In review: Puss in Boots & Berio's Folk SongsReview
The Glenn Gould School presented its fall opera this week, a double bill of Xavier Montsalvatge’s El gato con botas (Puss in Boots), and Luciano Berio’s Folk Songs. The two shows are objectively different in musical style and dramatic inspiration, but director Liza Balkan writes that pairing El gato and Folk Songs “is a desire for storytelling that embraces surprise, humour, truth, freedom of play, and a willingness to be fearless and intimate with you, the audience.”
They used Mazzoleni Concert Hall for the production, a more intimate space than Koerner Hall (in which I saw last year’s La belle Hélène), and Balkan really did use the audience to help tell these stories. Puss in Boots was a totally new piece for me, if not a new story. They sang in Spanish, with added English dialogue written by Balkan herself. We met a bunch of cats, namely Meghan Jamieson in the title role, along with feline pips Emma Greve, Justin Maisonneuve, and John-Michael Scapin (unfortunately billed as supernumaries, seeing as they had a good share of the action and dialogue in this production). The alley-cat look was clear, and the introductory scene let us meet the characters in this other world; the guy on his phone nonstop would turn out to be The King, and the prissy-looking girl, icked out by the stray cats would later be The Princess.
El gato con botas featured good singing across the board. As El Gato, Meghan had a clear, friendly sound and I could tell she enjoyed singing in Spanish. As The Miller, who is gifted El Gato in his father’s will, Alvaro Vasquez Robles was a sweet, wide-eyed foil to his pet. Jocelyn Fralick was a lovely Princess; hers is a voice I hadn’t heard before, and I anticipate a full, rich sound from her in the coming years. I was really impressed with Diego Catala as The King. He didn’t push his voice beyond its limits, but he showed off a healthy warmth that will continue to grow. In one of the coolest roles I’ve heard in a while was Gabriel Sanchez-Ortega as The Ogre. He has a booming bass sound that’s a little wild, but totally his own. With voices like his, settling can take a while; I’m happy to be patient with Sanchez-Ortega, since I think there’s a special sound in there.
The production was full of play. The intimate space, and the stage they shared with a decently sized orchestra, meant that there was little place to hide behind special effects. Balkan played with these limitations in really creative ways. The “supernumary” cats helped create a hilarious, raging river for The Miller to almost drown in, and bored flashlight play punctuated The Ogre’s incessant shapeshifting. They even set loose a herd of balloon-animal rabbits for the cats’ hunting prey; the audience played keep-up, and I got bonked in the head with a big mylar helium dealio. There was an atmosphere of improvisation, which came in handy when a little boy in front of me decided to steal their balloon and keep it with him in his seat for the whole show. (Side note: parents, opportunities like this are great for teaching your kids about not taking things that aren’t theirs.)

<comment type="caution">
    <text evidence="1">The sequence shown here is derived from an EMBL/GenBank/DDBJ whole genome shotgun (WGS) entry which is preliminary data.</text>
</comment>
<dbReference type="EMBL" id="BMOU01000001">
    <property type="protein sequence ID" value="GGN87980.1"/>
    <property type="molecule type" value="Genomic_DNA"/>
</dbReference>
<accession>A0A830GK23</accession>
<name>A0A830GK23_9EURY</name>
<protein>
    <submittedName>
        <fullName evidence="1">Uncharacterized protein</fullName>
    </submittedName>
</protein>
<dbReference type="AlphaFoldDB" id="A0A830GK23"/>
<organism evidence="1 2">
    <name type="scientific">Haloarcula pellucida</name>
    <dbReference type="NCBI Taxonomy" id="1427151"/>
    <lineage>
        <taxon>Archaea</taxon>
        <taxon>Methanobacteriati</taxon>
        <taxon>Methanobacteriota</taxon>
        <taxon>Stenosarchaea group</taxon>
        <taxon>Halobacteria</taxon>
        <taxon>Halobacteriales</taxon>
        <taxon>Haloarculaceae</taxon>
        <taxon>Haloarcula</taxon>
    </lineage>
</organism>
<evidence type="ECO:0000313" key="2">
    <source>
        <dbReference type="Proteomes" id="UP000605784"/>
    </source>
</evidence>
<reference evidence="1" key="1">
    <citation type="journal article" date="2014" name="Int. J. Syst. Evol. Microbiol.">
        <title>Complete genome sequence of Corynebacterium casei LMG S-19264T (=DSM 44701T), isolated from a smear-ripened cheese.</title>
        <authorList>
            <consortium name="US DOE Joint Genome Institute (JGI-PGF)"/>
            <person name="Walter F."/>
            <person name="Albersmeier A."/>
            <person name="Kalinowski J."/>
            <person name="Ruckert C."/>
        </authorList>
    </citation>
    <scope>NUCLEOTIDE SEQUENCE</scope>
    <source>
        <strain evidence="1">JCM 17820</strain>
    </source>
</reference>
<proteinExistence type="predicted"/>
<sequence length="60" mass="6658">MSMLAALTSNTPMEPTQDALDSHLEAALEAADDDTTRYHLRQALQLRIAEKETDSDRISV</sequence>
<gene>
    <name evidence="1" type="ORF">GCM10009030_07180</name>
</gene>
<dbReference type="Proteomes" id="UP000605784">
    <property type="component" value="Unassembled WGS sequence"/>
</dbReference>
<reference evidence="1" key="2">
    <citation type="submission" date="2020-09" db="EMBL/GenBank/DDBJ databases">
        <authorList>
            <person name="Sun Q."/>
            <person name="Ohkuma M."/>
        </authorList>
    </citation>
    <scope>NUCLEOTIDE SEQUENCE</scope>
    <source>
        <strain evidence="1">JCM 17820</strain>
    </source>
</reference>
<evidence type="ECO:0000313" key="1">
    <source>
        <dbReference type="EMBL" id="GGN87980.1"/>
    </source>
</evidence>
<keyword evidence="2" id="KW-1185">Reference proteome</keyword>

I loved the surrealistic vibe of the show, and how the “show” interacted with the orchestra and the audience. Music Director Peter Tiefenbach looked pretty snazzy in his matador jacket, I must say. I want to see the piece again, since I’ll admit to losing a few details along the way. I’m not sure it worked for me to have English dialogue surrounding Spanish singing; there was a synopsis of the Puss in Boots story included in the program, but no direct translation. There seemed to be action and information in the sung sections, and I wondered if surtitles could have been an option.
The second half was totally different in look and sound. The orchestra thinned out to form a smaller ensemble, seated in a broad curve across the stage that surrounded a simple bench and wicker basket. Berio’s Folk Songs is a song cycle comprising of 11 folk songs in different languages. It was first premiered by Cathy Berberian in 1964; she and Berio were married at the time, and he had written the piece in part “as a tribute to the extraordinary artistry” of his wife.
Berio leaves the folk songs’ texts and melodies intact; underneath the elements we know well, he writes descriptive, atmospheric accompaniments for the chamber ensemble that set up a world for each song. For this production, Folk Songs was shared between three beautiful mezzo-sopranos Lillian Brooks and Christina Campsall, and Shauna Yarnell. In what felt like a continuous scene, the women traded the folk songs as if in conversation with each other. They exchanged jokes and games, tales of lovers dead or far away, and shared the odd dirty story. Each of the three singers had standout moments for me, both as singers and as actors. The songs brought out gorgeous things in all of their voices; perhaps it was the freedom inherent in the folk song as a concept, but the women sang with lovely freedom and honesty. I was particularly thrilled to hear Christina Campsall in this kind of singing; she sounds noticeably different from even the last time I really heard her (in last season’s La belle Hélène). Her sound is focused and rich, and her top is really thrilling especially for a mezzo with a middle voice like hers.
I thought the production beautiful to watch; it had a feeling of being in an ancient-Greece setting, but really was a timeless telling of these stories; it seemed to be about all the women who have ever felt things in their lives. Well done, ladies!
Hear more from the Glenn Gould School at the GGS Vocal Showcase, Jnuary 30, 2016, at 7:30pm. Tickets start at $15 - for details, click here.